Florida Grand Opera Thaïs Design Preview
by Renaud Doucet & André Barbe
Since the beginning, mankind has lived with doubts and desires. With Massenet’s opera we once again confront the continual battle between the everyday and the spiritual with essential questions like “Who are we really? What do we want? What do we run away from?” Has Thaïs really found her faith? We don’t know, but she has undeniably found peace. Her fear of growing old, her anguish as she confronts mortality in the aria “Dis-moi que je suis belle et que je serai belle éternellement ” (Tell me I am lovely, tell me I’ll be fair until the end of time) disappears when Athanaël offers her an eternal life – a life where pretense is no longer necessary, where she is no longer condemned in the eyes of the world. In the eye of God, she discovers serenity. But the eye of God can also push man’s fragile mind towards fanaticism and madness; the longing to please God can transform him from a god of love into a god of vengeance. The exaltation offered by most religions can easily be transformed into the need to punish differences. In his constant search for answers and reassurance, doubting man finds refuge and concealment in religious dogma. Louis Gallet’s libretto, based on the novel by Anatole France, questions the foundation and value of our spirituality. The monk Palémon warns Athanaël not to walk in the paths of the ungodly – or so eternal wisdom would tell us, “Ne nous mêlons jamais, mon fils, aux gens du siècle.” (Of what is he afraid?) Athanaël has studied philosophy with Nicias, who here represents the world of humanism; he decides to quit that world and put himself at the service of his faith. But in quitting the world is he not also renouncing to himself. Is isolation not just a form of flight? Athanaël must confront his nature as a man; religion will not help, for it is not God but his own dishonesty that will destroy him. Massenet takes us to Egypt in the 4th Century A.D., and to a confrontation between two worlds – the carnal one of Thaïs, which combines the Pagan cultures of both Egypt and Greece, where pleasure is the order of the day – and the world of Athanaël, Christian monk who wishes to convert Thaïs the sinner and save her from the pit of hell. We witness a prime moment of transition, full of conflict and doubts: The Egyptian Empire no longer exists, Greek civilization is on foreign ground, and we see the beginning of the Byzantine Empire.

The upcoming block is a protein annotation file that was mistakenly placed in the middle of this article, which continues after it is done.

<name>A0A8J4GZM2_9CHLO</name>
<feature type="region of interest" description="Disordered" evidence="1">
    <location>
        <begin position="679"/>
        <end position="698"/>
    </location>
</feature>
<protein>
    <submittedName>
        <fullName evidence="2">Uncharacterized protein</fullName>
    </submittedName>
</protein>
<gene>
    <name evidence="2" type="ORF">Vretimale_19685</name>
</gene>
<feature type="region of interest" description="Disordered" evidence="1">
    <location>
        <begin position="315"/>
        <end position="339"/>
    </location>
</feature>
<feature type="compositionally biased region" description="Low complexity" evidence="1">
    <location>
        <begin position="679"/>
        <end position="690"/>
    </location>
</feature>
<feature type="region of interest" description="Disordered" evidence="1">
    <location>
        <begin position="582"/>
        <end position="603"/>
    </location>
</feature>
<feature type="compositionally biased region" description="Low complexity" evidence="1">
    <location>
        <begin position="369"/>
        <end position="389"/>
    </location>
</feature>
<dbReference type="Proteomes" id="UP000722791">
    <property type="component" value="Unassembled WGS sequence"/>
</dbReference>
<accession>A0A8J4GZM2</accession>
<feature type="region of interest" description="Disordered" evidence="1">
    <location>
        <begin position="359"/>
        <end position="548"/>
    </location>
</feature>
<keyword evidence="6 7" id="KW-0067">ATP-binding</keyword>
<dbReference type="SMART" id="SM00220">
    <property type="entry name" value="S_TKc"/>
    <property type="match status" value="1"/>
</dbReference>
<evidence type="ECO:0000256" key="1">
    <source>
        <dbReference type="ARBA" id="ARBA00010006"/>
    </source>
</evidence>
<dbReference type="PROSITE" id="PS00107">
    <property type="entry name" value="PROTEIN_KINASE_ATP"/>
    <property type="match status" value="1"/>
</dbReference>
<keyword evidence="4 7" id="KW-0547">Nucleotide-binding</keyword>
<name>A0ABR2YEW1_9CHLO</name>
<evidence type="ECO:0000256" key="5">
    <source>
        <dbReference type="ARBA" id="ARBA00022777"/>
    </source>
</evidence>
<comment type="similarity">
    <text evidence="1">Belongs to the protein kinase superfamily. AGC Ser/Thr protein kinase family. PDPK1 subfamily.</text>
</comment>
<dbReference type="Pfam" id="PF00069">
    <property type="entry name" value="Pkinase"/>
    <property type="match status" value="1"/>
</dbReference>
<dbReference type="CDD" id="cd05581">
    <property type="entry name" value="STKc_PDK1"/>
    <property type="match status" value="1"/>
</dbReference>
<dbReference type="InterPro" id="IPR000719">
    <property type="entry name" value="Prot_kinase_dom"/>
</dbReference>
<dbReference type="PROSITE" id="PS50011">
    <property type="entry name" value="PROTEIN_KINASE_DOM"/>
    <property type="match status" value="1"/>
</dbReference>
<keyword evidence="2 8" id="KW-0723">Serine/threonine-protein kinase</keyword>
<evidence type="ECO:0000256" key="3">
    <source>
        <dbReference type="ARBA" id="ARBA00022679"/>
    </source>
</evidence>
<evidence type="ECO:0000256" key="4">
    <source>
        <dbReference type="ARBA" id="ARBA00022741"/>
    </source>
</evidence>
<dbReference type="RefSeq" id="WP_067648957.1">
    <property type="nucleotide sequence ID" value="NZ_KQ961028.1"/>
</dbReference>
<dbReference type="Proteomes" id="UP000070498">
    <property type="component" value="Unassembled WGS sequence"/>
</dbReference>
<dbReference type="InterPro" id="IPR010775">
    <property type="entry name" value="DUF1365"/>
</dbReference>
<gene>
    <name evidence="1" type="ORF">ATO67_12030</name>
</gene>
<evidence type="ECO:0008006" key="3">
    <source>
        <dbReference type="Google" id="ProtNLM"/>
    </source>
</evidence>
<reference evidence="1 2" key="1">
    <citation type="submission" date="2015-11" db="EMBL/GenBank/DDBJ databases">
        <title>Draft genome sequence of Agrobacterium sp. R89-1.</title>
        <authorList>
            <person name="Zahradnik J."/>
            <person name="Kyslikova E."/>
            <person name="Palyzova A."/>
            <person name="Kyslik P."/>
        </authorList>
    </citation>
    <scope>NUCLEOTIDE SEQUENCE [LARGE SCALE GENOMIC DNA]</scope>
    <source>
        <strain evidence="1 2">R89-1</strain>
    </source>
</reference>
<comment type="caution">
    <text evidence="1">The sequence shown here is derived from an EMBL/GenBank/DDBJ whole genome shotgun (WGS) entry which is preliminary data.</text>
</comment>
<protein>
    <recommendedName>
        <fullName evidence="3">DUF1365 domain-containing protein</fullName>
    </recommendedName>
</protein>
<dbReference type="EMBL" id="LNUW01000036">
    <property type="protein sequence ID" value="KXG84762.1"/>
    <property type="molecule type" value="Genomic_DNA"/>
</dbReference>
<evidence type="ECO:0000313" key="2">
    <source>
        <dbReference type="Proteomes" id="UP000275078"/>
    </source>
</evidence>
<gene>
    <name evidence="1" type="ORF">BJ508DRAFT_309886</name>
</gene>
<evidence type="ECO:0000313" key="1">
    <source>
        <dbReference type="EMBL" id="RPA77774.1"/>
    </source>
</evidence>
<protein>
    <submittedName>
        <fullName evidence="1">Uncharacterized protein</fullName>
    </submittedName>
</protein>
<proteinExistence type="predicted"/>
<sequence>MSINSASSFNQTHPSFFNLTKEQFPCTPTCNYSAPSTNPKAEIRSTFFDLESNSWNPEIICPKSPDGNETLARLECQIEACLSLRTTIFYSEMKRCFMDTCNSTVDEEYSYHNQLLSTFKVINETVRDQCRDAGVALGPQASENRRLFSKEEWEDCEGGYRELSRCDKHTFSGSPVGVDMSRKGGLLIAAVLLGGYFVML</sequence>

The way the outside world looks at Thaïs, the way Athanaël looks at both Thaïs and God, the way Thaïs looks at herself and the way God looks at her, seems to us be best represented by an eye – an eye that sees and judges all. On the floor an oval platform represents different strata of civilizations, in the style of the Greek bas-reliefs and Egyptian hieroglyphics. The sacred eye of Osiris symbolizes eternal life, it is a counterpoint to the inner eye which allows Thaïs to lift her spirit and yield to peace. It seemed important to us first of all to present the symbolism of the work in a minimalist style without betraying the spirit of the piece. The costumes represent the spirit of the characters, whether they are the monks and nuns who are physically and spiritually grounded in their environment, or the actors and philosophers who represent the energy of a life “without any tomorrow “. It was also extremely important to us to maintain the orientalist themes which so enchanted the original audiences at the Paris Opera without in any way betraying the work itself.
You can see Thaїs in Miami at the Adrienne Arsht Center for the Performing Arts on May 3, 4, 6 & 10 or in Fort Lauderdale at the Broward Center for the Performing Arts on May 15 & 17.